I'd think the Fugitive LT would be a pretty safe bet even without riding it, given the time KRob has spent on other Knollys including the regular Fugitive. Durability, customer support and the brand stoke/family thing are all first-rate there too.

The Knolly would be heavier, but probably also cheaper with an equivalent build than the carbon bikes. Are you looking at an off-the-shelf kit or building it up from a frame?
For sure. The Knolly will stay on the list and honestly is the standard by which all the rest will be judged in my book. My concern with the Fugitive LT is the weight. I rode the regular Fugitive all over Hurricane/St. George last year at the Knollyfest with a fairly light all air (DPX2 shock, 34 Float) build and didn't notice the weight at all. In fact just picking it up it felt to be about the same weight as my Endorphin which is 30 lbs. But this year at the Knollyfest everyone had LT's built heavy duty with coil shocks etc and while I didn't ride one, they felt hefty lifting them up into the truck and onto the racks... like 35 lbs. That's gotta kill some of the liveliness and playfulness I love about the Endorphin.
 

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Value wise the Fezzari has got to be hard to beat and the #'s are very progressive. Given you did a big ride on it and it made your list...care to share your thoughts?

Generally speaking these new 29'ers are awesome. Smooth, rough, DH, they do everything well. I'd echo vicb's thoughts in that I can't think of another bike I'd rather own except I'm on a Rallon. All these bikes are good but personality I'd lean toward the lighter weight for big back country days.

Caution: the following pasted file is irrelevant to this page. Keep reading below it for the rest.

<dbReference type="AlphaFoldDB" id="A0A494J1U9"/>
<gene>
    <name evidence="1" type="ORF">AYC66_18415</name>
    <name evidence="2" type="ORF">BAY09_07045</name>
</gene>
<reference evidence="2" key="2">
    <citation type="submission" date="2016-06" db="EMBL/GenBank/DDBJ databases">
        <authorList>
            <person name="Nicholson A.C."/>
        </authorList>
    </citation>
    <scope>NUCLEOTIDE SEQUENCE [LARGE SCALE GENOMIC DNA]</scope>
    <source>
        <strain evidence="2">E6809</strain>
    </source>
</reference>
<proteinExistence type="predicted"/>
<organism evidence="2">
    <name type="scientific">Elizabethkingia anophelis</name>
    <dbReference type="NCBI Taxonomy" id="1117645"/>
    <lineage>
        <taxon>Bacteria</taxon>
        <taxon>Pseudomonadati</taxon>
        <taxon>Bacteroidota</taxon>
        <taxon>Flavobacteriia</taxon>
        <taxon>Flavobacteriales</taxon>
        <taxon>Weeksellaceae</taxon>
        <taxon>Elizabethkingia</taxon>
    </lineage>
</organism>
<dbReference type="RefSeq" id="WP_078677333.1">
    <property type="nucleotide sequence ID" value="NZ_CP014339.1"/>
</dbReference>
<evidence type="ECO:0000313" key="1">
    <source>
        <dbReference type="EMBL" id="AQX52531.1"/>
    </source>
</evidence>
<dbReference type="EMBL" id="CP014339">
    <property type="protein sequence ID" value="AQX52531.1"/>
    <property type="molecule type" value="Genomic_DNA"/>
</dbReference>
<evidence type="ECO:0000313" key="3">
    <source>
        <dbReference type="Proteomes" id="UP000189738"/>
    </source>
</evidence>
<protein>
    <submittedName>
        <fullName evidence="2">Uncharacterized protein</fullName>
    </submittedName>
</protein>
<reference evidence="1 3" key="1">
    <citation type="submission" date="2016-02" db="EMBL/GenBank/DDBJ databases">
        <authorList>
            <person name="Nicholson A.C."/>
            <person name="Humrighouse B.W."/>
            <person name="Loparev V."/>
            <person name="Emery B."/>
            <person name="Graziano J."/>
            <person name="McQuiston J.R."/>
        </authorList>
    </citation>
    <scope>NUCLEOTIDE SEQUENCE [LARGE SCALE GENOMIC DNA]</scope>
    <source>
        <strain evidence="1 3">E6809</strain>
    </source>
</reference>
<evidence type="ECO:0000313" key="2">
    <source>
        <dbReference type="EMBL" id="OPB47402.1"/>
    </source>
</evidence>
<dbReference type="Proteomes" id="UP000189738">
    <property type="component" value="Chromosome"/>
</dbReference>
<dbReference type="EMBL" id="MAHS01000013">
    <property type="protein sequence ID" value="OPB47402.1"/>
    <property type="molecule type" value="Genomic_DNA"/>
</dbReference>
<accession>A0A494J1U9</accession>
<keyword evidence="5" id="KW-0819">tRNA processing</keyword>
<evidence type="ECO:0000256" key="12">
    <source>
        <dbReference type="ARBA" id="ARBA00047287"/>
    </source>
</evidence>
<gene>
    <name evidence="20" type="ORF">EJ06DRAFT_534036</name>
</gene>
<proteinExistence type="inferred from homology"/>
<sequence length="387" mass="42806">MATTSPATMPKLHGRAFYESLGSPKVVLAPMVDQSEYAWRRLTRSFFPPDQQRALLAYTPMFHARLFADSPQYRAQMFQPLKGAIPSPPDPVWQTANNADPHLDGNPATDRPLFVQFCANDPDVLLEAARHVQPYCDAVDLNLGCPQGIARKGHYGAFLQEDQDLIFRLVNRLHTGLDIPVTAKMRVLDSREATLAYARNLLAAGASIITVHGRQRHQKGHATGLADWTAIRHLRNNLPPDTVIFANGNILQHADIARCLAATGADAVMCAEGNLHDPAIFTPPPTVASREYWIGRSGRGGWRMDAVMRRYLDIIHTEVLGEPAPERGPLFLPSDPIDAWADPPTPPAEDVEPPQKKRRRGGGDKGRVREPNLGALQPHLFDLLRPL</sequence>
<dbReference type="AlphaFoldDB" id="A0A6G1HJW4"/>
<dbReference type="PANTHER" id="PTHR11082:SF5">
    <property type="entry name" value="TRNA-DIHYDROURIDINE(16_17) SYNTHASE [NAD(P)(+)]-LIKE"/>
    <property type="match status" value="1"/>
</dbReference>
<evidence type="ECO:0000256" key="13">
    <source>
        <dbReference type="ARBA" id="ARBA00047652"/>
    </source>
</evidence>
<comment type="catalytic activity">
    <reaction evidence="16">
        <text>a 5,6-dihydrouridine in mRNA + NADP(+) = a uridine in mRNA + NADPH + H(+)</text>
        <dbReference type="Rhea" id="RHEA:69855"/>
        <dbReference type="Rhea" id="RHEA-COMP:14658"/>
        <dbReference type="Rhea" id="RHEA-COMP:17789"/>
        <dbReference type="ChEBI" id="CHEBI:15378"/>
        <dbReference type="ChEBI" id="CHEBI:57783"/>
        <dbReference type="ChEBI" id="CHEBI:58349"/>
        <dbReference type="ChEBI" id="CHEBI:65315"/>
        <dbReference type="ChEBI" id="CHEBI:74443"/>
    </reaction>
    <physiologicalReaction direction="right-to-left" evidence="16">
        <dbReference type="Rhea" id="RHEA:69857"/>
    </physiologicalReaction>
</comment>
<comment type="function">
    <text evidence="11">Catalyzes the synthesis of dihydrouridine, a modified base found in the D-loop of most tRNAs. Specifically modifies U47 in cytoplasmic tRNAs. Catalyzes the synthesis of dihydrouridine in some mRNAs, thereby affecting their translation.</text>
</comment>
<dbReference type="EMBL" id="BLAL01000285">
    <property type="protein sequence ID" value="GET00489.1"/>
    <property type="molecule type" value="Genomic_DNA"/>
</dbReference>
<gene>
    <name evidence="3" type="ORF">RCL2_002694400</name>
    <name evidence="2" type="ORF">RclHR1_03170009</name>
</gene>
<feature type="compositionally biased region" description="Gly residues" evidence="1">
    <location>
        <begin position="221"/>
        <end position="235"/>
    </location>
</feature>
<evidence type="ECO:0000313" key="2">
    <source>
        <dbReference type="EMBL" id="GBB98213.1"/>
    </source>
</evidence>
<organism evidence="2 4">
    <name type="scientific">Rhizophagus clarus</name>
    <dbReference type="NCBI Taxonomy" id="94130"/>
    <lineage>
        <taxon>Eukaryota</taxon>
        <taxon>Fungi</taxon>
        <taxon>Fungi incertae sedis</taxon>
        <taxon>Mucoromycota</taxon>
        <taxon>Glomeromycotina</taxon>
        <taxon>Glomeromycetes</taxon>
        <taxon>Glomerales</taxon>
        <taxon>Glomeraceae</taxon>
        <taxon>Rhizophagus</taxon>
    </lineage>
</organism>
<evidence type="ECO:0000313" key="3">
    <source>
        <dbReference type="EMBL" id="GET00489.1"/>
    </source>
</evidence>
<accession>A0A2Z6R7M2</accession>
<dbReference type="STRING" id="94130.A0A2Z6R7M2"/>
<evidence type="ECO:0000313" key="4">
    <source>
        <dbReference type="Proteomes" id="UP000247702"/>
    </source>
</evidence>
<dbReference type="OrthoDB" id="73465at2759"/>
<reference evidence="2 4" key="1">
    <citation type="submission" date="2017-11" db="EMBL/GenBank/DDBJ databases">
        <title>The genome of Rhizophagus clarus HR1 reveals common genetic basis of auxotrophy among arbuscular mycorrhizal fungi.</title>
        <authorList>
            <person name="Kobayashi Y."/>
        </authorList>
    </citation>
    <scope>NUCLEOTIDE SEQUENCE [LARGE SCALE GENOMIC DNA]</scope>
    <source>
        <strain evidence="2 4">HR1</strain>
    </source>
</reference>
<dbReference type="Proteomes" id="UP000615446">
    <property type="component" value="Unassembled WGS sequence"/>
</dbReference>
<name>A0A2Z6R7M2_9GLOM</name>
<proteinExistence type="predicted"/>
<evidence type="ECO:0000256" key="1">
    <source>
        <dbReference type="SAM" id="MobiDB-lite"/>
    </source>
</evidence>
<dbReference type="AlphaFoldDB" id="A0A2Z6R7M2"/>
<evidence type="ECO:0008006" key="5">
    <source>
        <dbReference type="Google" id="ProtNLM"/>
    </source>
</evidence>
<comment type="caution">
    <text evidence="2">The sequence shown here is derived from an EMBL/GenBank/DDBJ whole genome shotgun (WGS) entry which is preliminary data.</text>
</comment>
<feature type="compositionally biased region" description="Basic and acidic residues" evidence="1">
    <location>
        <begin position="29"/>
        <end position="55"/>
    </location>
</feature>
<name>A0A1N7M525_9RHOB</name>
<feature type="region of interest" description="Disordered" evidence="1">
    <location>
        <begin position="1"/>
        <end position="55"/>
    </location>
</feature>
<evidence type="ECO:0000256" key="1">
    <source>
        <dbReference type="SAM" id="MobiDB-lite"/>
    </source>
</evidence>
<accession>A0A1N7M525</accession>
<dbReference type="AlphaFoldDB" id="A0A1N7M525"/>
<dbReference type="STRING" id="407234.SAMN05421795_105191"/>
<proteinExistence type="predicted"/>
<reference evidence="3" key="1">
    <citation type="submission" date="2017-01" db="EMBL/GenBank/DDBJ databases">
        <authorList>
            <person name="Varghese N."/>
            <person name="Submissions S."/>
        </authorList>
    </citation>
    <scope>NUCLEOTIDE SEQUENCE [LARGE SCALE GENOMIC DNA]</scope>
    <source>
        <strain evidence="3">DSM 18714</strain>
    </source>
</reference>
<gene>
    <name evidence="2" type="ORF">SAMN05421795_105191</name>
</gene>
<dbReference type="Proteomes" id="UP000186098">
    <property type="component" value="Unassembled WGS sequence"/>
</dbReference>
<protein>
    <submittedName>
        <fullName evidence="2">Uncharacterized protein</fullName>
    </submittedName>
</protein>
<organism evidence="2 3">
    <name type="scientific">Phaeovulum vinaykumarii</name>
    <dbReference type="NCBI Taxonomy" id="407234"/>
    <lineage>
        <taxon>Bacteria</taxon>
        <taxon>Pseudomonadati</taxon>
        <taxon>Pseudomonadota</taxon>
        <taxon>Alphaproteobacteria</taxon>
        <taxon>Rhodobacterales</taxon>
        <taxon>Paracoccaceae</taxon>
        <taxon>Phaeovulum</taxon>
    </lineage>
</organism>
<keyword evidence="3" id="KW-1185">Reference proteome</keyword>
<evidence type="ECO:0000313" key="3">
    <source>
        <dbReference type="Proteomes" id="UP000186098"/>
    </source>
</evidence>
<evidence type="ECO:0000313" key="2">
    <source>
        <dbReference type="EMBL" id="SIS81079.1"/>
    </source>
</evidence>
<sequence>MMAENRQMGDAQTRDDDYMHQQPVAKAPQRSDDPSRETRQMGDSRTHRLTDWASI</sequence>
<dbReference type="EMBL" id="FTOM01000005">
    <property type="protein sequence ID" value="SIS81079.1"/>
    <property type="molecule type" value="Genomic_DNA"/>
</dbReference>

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Discussion Starter · #13 ·
I was between the Offering and the Ripmo but at my height 5'9" and right between a m/l and I always struggled with Ibis sizing with the mediums feeling a little small and didn't want the longer wheelbase for my type of riding with the large. I went with an Offering and it's a blast to ride and no regrets but if the Ibis sizing would have worked out better for me there was just so many more positives with the Rip as I'm sure you already know. Let's see bigger tire clearance, better dropper length, able to run a smaller chain ring, lighter frame weight, a little cheaper, and a longer warranty. As well as a great company to buy from although so far Evil has been great and like I said just a blast to ride, love the Delta suspension.
That's about my only reservation with the Ripmo. The size large is a little more conservatively sized than some of the others. The size large felt pretty good just spinning around parking lot at the shop, but I can't help but think I might like the more stretched out geo of the others.
 

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Discussion Starter · #14 · (Edited)
Is the new Hightower going to make the list?
I just saw the blurb about the new HT. Haven't really looked into it yet. I have ridden the HTLT and it is a nice bike for sure. Probably the only reason I don't have it on the list is because its geo is a little dated and it's from a bigger company.... although I know customer service is excellent from Santa Cruz and if I were to go with a bigger company it would be SC or Pivot.... not likely Giant or Trek or Specialized. I have no complaints at all with my 5010 ownership experience.
 

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Discussion Starter · #15 ·
Value wise the Fezzari has got to be hard to beat and the #'s are very progressive. Given you did a big ride on it and it made your list...care to share your thoughts?
I really liked the Fezzari. Pedaled incredibly well. Almost magical the way it handles techy, ledgy climbs. Great descender but not a plow bike by any stretch. More playful and active. The size L fit me perfect..... and like you said the price is almost impossible to beat. I haven't heard anything bad about Fezzari as far as durability and customer support but something about the price makes me wonder if it will withstand 4-5 years of constant 5-6 day per week rides in rough terrain with very spotty maintenance (I'm terrible) like my Knolly does. Ha ha.